King obviously liked the theme, thought it worked well, thought it said something. But on that Wednesday afternoon, there was not to be time to say everything he wanted to say. Each of the 10 speakers was limited to eight minutes.

"There's no way in the world, Martin, that you can say what needs to be said in eight minutes," aide Walter Fauntroy told him the day before, as quoted by King biographer Stephen B. Oates. "They can't limit you - the spokesman of the movement - to that," said Fauntroy, now the congressional delegate representing the nation's capital.

"But they'll all be mad at me if I speak longer," King worried.

"Everybody was putting pressure on everybody to be brief," Young recalled in an interview last week. "He was trying to cut down his speech."

The night before, King, Young and other movement leaders gathered at Washington's Willard Hotel. They exchanged suggestions for the speech, with King writing it, his secretary typing it and retyping it, and King scribbling still more changes in the margins.

"He stayed up all night," Young said. "You'd look in the margin and see as many as four or five different words in one place, where he'd crossed it out, selected another one. He was much more particular about the language than he'd ever been before."

What Young remembers most from that all-night labor of language is a theme that came early in the speech, contrasting Abraham Lincoln's emancipation of the black man with the black man's place in 1963 America.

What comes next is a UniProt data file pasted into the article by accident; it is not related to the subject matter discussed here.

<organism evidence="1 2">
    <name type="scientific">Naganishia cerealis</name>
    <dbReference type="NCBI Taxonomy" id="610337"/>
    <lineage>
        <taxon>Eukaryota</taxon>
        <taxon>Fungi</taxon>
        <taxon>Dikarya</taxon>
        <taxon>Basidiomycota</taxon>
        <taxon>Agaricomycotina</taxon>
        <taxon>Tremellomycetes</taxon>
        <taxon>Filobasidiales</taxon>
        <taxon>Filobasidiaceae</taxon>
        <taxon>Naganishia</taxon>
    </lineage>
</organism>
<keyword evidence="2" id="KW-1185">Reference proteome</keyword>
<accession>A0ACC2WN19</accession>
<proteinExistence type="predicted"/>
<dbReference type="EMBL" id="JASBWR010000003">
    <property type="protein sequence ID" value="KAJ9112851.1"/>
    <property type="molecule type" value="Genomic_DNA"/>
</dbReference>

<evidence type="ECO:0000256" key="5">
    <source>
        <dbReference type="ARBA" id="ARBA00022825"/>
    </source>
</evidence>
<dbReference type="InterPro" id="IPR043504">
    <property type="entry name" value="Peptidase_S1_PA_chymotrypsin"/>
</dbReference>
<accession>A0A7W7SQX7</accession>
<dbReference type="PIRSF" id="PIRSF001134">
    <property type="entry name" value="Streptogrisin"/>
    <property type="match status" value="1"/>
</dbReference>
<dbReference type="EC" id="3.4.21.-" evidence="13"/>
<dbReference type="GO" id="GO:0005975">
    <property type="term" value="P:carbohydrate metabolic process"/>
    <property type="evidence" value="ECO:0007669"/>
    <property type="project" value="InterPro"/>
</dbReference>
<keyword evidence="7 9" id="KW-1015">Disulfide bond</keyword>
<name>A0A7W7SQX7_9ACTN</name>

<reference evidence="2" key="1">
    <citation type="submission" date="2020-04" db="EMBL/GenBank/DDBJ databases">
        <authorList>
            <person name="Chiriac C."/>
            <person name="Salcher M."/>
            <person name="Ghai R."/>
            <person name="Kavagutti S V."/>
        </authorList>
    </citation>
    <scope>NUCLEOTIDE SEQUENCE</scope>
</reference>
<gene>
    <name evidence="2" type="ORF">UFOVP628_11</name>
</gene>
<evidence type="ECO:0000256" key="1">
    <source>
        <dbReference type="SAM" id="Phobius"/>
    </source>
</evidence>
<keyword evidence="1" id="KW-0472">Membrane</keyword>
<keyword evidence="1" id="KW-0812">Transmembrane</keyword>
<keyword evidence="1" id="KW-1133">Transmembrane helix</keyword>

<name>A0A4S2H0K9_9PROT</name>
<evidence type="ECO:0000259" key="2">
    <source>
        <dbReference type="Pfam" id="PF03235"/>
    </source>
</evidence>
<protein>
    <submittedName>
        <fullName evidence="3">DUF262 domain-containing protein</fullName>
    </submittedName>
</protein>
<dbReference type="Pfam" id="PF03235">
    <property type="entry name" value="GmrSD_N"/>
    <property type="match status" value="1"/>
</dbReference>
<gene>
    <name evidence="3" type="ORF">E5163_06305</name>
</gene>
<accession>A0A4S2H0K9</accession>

"In a sense," King wrote, "we've come here to our nation's capital to cash a check . . . a promissory note . . . a promise that all men - yes, black men as well as white men - would be guaranteed the unalienable rights of life, liberty and the pursuit of happiness . . .

"America has given the Negro people a bad check, a check which has come back marked `insufficient funds.' But we refuse to believe that the bank of justice is bankrupt."

On that Wednesday, King sailed through his speech, through the bad-check analogy, sticking to his text. But as tens of thousands clapped and cheered, as his closest aides encouraged him - "All right! Tell it!" - he suddenly decided to keep going.